The Secret to a Large, Healthy Philodendron Cordata

Philodendrons are one of the most popular houseplants for a reason. Their lush green foliage and ease of care make them the perfect addition to your home decor. However, sometimes the plants seem to stop growing and look limp… If you are tired of your philodendron looking pale, don’t worry, we will share tips on how to make your vine more lush and healthy.

To begin with, it should be noted that all philodendrons belong to one of two categories: climbing or bush. This article will focus on Philodendron hederaceum, one of the most popular flower varieties. These climbing plants produce waxy, dark green, heart-shaped leaves. It is sometimes mistaken for the Pothos plant due to many similar characteristics, but it is a completely different species.

Many gardeners struggle to make their philodendrons look as lush as they want them to be. But still, instead of dense foliage and long stems, they get thin and weak vines. Let’s figure out why this happens.

1. Philodendron loves well-drained soil.

Philodendron cordifolia thrives in a well-drained soil mixture. Be sure to choose soil that contains a large amount of high-moor peat. Add perlite to the finished substrate to improve drainage and help the plant develop well.

2. Make sure the plant gets enough light

Philodendrons thrive in at least 5 hours of indirect sunlight per day. If this norm is met, then it will have large, healthy leaves and strong vines. It will be optimal to grow philodendron in an eastern window, with soft morning light and intense afternoon light for 2-3 hours.

In a dark corner of the room, philodendrons will have slower growth and the leaves will lose their variegation. Do not keep the plant near a south-facing window, as constant sun can burn the foliage.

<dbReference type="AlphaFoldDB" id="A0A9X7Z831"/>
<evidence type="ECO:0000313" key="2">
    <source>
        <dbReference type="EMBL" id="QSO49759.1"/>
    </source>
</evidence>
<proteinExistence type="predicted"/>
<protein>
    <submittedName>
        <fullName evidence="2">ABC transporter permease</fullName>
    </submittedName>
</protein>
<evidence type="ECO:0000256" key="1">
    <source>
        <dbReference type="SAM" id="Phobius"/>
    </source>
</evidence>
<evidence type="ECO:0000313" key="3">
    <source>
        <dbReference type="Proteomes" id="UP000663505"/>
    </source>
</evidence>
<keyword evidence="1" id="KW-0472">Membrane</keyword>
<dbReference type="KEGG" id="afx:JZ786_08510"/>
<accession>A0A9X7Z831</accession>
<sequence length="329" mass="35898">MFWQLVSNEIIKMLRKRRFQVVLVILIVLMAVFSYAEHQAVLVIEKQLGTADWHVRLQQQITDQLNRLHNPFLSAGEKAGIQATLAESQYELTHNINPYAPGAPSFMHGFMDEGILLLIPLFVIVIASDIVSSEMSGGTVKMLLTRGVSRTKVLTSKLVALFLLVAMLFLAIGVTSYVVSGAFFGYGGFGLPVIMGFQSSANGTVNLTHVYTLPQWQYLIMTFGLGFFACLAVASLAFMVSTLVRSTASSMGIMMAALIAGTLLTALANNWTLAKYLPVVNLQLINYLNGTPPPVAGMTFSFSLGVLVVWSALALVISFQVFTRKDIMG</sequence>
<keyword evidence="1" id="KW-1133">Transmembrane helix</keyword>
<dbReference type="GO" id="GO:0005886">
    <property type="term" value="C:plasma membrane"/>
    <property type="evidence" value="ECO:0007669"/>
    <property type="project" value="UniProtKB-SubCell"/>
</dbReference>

During periods with less sun, plants do better with natural light than with LED lighting. Therefore, it is better to simply move them closer to the window.

3. No drafts or cold

Philodendrons grow best in a stable temperature range of 19-29°C, without being exposed to very hot or cold temperatures. Also, keep them away from cold drafts and air conditioners. Do not expose the plant to temperatures below 12°C for an extended period of time.

4. Provide moisture and regular watering

Philodendron cordifolia is a plant that comes from humid tropical regions. For successful growth, it requires an air humidity level of about 70%. This can be achieved by periodically spraying with a spray bottle 2-3 times a day. This can temporarily increase humidity levels, but it is important to avoid getting the leaves too wet as this can lead to fungal diseases and other problems.

One way to increase humidity is to group plants. Water vapor released by one specimen can be absorbed by another, creating a wetter environment for all its neighbors.

To make caring for your philodendron easier, purchase a humidifier and keep it on all the time. In such conditions the plant will thrive. When using a humidifier, it is important to clean it regularly to prevent the growth of bacteria and other harmful microorganisms.